In this month’s episode, Michael Hattem, Roy Rogers, and Mark Boonshoft discuss education in early America, including its role in the colonial period, the American Revolution, and the early republic.
From its earliest roots as an outgrowth of the church to its more secular origins in the early republic, education in early America was multi-faceted and interconnected with important cultural, social, political, and religious developments ideas. Following a boom in growth during the 1740s and 1750s, institutional education became disrupted by the outbreak of war. When the dust had settled, education in America had changed significantly, becoming more accessible and even more integral to the political landscape of a new republic.
- What did the educational landscape look like in the first half of the eighteenth century?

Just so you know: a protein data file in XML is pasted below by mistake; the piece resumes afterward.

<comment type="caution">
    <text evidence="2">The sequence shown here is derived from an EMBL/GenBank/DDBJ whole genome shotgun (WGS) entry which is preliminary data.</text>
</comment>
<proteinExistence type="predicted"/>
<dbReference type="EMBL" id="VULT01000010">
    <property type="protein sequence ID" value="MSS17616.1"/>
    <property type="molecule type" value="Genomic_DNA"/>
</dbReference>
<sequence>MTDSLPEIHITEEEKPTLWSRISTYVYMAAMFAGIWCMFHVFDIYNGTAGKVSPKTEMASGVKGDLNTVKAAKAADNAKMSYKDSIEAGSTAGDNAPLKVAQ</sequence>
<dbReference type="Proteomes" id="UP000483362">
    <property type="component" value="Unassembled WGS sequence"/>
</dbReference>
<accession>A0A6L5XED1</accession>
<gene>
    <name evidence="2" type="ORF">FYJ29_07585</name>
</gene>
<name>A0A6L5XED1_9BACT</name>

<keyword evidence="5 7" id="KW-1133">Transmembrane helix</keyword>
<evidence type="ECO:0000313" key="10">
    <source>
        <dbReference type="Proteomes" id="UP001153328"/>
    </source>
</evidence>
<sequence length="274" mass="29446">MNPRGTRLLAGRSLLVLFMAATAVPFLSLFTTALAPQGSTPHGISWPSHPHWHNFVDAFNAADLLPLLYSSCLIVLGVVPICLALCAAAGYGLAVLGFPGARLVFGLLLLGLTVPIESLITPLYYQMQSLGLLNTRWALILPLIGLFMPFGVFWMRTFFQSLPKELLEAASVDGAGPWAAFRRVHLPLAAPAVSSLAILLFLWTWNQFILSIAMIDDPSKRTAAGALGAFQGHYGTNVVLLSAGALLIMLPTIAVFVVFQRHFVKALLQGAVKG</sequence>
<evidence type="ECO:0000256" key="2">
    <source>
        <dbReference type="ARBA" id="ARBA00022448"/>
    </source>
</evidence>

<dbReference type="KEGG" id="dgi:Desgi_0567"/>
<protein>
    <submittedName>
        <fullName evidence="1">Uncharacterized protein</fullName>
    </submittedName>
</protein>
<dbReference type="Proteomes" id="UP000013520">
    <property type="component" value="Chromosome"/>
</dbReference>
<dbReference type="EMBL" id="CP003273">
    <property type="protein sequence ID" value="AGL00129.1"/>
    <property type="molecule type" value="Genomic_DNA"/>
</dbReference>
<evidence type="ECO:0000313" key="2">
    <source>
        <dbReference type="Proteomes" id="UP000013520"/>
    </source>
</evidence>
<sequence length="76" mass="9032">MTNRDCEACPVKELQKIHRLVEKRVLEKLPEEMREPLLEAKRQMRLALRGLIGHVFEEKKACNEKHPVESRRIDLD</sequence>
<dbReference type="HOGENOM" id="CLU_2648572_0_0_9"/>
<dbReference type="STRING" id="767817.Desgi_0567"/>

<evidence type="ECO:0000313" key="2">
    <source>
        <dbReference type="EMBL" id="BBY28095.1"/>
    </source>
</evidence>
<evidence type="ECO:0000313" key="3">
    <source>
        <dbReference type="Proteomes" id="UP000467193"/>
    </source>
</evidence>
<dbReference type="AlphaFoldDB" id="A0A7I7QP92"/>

- Of what did an eighteenth-century education consist?
- Why was there a boom in college building in the middle of the century?
- What effect did it have on society more broadly?
- What happened to the colleges and their students during the war?
- How did the goals and demographics of education change after the Revolution?
Mark Boonshoft is a PhD candidate at The Ohio State University. He focuses primarily on early American political and social history. His dissertation examines the development of educational and cultural institutions in the mid-Atlantic and upper South from the First Great Awakening to the early nineteenth century. He is a member of The Junto and a repeat guest on “The JuntoCast.”
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